Attorneys general representing nearly half the states and lawyers for more than 500 local governments on Friday blasted the terms of OxyContin maker Purdue Pharma's offer to settle thousands of lawsuits over the toll of the nation's opioids crisis.
Their legal filings said the tentative deal does not contain an admission of wrongdoing from members of the Sackler family that own Purdue, would not stop family members from future misconduct and wouldn't force them to repay money "they pocketed from their illegal conduct."
The filings object to Purdue's request that all lawsuits against members of the Sackler family be halted as part of tentative settlement terms that are being considered in bankruptcy court in White Plains, New York. The family faces hundreds of lawsuits in state courts, including at least two dozen filed by state attorneys general.
Purdue's filing for bankruptcy protection last month removed the company from federal litigation in Cleveland that involves some 2,600 local governments, Native American tribes, unions and hospitals. The first trial in that multidistrict case is scheduled to begin Oct. 21.
The maker of the OxyContin painkiller filed for bankruptcy after half of state attorneys general and lawyers representing local governments agreed to their settlement offer, which could be worth as much as $12 billion over time.
The bankruptcy court filings this week, most of them on Friday, showed the level of dissent over that offer among state and local governments that had been seeking a nationwide settlement.
Many of them argue that the Purdue settlement offer does not hold the Sackler family sufficiently accountable for a crisis that has contributed to more than 400,000 overdose deaths in the U.S. over the past two decades. That's why, they argued, the state cases against the family should continue even as Purdue's bankruptcy plays out.
"The Motion appears to be an attempt to have this Court prematurely approve a 'firebreak' strategy for the benefit of the Sacklers, in which the Sacklers have decided to offer up Purdue and see if they can outrace justice for a price they deem acceptable," the local government attorneys said in their filing.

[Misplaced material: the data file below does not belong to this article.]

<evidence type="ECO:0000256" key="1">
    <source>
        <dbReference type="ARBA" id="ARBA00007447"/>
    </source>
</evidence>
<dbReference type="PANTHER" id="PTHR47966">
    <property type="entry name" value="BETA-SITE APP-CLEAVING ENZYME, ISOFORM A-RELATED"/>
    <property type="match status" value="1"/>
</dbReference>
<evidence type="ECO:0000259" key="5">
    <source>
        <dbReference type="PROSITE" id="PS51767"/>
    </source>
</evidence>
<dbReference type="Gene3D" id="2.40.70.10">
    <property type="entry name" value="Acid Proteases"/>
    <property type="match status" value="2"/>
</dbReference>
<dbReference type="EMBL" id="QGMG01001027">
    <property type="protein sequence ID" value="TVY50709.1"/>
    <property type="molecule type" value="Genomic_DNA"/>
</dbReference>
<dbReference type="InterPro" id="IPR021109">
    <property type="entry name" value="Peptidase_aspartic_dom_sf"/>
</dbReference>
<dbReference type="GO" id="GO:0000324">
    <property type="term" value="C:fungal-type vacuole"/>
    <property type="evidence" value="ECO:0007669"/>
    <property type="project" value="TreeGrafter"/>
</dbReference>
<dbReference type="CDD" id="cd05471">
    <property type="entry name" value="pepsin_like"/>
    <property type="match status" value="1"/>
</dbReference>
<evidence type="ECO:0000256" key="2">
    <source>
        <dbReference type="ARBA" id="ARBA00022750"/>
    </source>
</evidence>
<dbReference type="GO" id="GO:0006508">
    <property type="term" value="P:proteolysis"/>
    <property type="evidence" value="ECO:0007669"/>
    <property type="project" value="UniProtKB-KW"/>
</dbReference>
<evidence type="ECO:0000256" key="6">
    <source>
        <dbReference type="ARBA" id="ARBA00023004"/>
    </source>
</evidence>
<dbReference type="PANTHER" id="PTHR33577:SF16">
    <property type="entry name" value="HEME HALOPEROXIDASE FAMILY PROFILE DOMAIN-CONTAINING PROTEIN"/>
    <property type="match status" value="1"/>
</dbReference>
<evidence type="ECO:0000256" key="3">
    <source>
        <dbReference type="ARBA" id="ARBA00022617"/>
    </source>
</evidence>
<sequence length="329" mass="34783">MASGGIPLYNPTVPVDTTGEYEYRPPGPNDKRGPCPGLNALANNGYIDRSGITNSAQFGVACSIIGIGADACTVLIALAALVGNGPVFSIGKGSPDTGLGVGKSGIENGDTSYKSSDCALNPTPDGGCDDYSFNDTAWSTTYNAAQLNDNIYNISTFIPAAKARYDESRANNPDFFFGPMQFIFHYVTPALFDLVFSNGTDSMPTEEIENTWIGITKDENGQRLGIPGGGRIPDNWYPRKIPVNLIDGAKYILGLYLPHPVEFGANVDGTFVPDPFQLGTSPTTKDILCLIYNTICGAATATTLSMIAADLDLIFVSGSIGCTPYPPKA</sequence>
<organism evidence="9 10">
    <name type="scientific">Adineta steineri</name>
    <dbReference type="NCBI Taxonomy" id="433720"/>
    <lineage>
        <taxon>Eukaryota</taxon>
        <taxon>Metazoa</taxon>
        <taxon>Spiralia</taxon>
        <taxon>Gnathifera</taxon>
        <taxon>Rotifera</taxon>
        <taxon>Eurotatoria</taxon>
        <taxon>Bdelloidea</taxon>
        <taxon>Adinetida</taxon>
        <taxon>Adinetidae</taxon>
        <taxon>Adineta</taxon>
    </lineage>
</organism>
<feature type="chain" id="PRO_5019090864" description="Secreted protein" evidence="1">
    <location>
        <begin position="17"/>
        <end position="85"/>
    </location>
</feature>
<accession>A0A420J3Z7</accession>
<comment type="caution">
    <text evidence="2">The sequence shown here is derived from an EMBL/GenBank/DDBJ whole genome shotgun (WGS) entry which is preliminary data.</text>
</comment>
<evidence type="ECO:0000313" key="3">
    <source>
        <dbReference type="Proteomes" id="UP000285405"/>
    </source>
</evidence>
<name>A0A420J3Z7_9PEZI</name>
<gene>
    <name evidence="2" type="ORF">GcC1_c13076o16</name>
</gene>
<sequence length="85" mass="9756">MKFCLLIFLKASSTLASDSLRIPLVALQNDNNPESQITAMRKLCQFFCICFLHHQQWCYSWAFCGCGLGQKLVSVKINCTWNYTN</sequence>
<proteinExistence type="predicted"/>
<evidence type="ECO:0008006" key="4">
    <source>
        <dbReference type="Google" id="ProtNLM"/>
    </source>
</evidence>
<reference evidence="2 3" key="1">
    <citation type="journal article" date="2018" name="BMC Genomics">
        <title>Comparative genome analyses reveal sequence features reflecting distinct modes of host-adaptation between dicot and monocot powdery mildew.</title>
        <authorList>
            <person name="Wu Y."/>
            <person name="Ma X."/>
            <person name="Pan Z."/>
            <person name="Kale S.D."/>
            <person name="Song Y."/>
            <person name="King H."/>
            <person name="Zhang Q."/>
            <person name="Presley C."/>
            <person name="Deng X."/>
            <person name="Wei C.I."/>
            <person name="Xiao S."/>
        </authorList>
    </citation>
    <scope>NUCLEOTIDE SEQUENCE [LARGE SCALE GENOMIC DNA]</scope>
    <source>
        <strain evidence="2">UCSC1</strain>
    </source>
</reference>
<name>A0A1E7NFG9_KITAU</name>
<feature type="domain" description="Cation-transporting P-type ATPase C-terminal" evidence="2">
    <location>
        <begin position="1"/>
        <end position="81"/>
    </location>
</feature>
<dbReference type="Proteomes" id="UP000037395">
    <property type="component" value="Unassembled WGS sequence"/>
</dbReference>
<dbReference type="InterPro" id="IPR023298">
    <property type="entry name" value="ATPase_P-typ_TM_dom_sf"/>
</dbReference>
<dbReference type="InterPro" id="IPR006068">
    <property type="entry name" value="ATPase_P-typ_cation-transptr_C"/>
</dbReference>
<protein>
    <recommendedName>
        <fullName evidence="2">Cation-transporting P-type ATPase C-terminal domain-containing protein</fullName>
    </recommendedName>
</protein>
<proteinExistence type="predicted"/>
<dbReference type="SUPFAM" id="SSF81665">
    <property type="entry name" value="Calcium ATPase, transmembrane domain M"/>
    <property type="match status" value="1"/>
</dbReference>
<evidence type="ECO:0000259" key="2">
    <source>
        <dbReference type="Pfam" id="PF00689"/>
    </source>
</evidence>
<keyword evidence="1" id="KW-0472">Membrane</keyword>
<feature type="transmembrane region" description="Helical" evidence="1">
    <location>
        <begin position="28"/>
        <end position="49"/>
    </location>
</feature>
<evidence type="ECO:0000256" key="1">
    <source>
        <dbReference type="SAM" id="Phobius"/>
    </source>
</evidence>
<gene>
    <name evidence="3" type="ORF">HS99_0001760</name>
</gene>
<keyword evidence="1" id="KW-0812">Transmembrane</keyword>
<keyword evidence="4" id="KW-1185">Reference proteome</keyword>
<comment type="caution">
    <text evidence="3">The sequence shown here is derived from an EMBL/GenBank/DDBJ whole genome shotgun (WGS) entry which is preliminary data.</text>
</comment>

Under its settlement offer, Purdue would be operated as a public benefit trust and its profits would be part of the settlement, as would the value of overdose antidotes and a treatment drug in development; the Sacklers would give up control of the company. Part of the deal's value would come from a contribution of $3 billion to $4.5 billion from members of the Sackler family, an amount that at least partially depends on how much they receive from selling their global opioids business, Mundipharma.
"The offer does not shut down Purdue; instead it would keep Purdue in business under a new name, so that settlement money could be collected from future OxyContin sales," the attorneys general said in their filing. "If the States accepted the offer, there would never be a trial to determine the Sacklers' liability for one of the greatest public health crises of our time."
The company has told the bankruptcy judge that if the family has to continue to face hundreds of lawsuits across the country, it might be "unwilling — or unable" to contribute to the settlement. The 500 governments who jointly filed on Friday said the company had it "backwards."
"The Sacklers' failure to make an adequate contribution itself impairs the prospect of achieving a consensual plan of organization," the filing said. "That failure is a reason to deny the injunction (against the state lawsuits), not grant it."
Forbes has estimated that the Sacklers are one of the 20 wealthiest families in the U.S.
Daniel Connolly, lawyer for the branch of the Sackler family that are heirs to one of the company's late patriarchs, Raymond Sackler, said in a statement Friday that the family members have agreed to give up control of the company plus kick in cash if all lawsuits against it are stopped.
He said that would "allow parties to focus their efforts on this goal rather than on litigation that will waste resources and delay the deployment of solutions to communities in need."